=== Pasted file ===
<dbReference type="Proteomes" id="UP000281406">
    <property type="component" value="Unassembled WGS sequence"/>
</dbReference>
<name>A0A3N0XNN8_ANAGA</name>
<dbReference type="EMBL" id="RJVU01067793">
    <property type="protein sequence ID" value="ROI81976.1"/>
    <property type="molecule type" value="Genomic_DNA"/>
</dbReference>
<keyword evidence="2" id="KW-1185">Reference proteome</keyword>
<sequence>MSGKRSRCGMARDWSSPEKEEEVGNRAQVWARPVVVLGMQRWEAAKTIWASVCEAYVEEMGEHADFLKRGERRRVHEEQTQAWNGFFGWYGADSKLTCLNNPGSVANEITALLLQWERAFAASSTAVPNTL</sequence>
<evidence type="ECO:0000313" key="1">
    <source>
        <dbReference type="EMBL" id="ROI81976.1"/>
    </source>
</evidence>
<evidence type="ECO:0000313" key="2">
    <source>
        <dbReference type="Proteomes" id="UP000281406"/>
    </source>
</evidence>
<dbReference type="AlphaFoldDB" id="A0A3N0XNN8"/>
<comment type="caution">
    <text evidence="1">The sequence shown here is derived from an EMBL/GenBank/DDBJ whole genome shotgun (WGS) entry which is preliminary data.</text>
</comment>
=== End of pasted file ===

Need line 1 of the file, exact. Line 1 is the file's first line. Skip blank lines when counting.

<dbReference type="Proteomes" id="UP000281406">